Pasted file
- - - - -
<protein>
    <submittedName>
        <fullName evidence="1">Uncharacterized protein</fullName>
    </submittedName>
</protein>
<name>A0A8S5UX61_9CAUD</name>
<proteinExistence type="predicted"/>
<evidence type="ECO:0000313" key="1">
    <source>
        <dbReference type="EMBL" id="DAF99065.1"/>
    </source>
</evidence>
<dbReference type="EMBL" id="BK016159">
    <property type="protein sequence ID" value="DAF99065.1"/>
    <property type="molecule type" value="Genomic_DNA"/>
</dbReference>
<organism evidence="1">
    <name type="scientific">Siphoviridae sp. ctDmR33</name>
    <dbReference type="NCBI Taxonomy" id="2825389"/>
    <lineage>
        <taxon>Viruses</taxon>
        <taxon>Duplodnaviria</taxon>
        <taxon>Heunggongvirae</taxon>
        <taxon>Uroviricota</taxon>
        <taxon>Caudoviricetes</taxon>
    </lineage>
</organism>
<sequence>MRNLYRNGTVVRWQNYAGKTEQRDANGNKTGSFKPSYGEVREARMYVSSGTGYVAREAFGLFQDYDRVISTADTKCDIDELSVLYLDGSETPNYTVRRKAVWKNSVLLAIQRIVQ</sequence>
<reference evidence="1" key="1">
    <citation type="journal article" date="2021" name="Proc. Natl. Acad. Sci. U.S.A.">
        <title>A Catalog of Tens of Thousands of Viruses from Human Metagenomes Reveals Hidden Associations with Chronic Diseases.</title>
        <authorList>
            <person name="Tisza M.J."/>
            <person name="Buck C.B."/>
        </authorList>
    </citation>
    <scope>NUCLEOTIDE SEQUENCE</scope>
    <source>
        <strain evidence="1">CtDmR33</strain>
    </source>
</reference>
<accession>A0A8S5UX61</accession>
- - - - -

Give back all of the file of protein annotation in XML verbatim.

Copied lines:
<protein>
    <submittedName>
        <fullName evidence="1">Uncharacterized protein</fullName>
    </submittedName>
</protein>
<name>A0A8S5UX61_9CAUD</name>
<proteinExistence type="predicted"/>
<evidence type="ECO:0000313" key="1">
    <source>
        <dbReference type="EMBL" id="DAF99065.1"/>
    </source>
</evidence>
<dbReference type="EMBL" id="BK016159">
    <property type="protein sequence ID" value="DAF99065.1"/>
    <property type="molecule type" value="Genomic_DNA"/>
</dbReference>
<organism evidence="1">
    <name type="scientific">Siphoviridae sp. ctDmR33</name>
    <dbReference type="NCBI Taxonomy" id="2825389"/>
    <lineage>
        <taxon>Viruses</taxon>
        <taxon>Duplodnaviria</taxon>
        <taxon>Heunggongvirae</taxon>
        <taxon>Uroviricota</taxon>
        <taxon>Caudoviricetes</taxon>
    </lineage>
</organism>
<sequence>MRNLYRNGTVVRWQNYAGKTEQRDANGNKTGSFKPSYGEVREARMYVSSGTGYVAREAFGLFQDYDRVISTADTKCDIDELSVLYLDGSETPNYTVRRKAVWKNSVLLAIQRIVQ</sequence>
<reference evidence="1" key="1">
    <citation type="journal article" date="2021" name="Proc. Natl. Acad. Sci. U.S.A.">
        <title>A Catalog of Tens of Thousands of Viruses from Human Metagenomes Reveals Hidden Associations with Chronic Diseases.</title>
        <authorList>
            <person name="Tisza M.J."/>
            <person name="Buck C.B."/>
        </authorList>
    </citation>
    <scope>NUCLEOTIDE SEQUENCE</scope>
    <source>
        <strain evidence="1">CtDmR33</strain>
    </source>
</reference>
<accession>A0A8S5UX61</accession>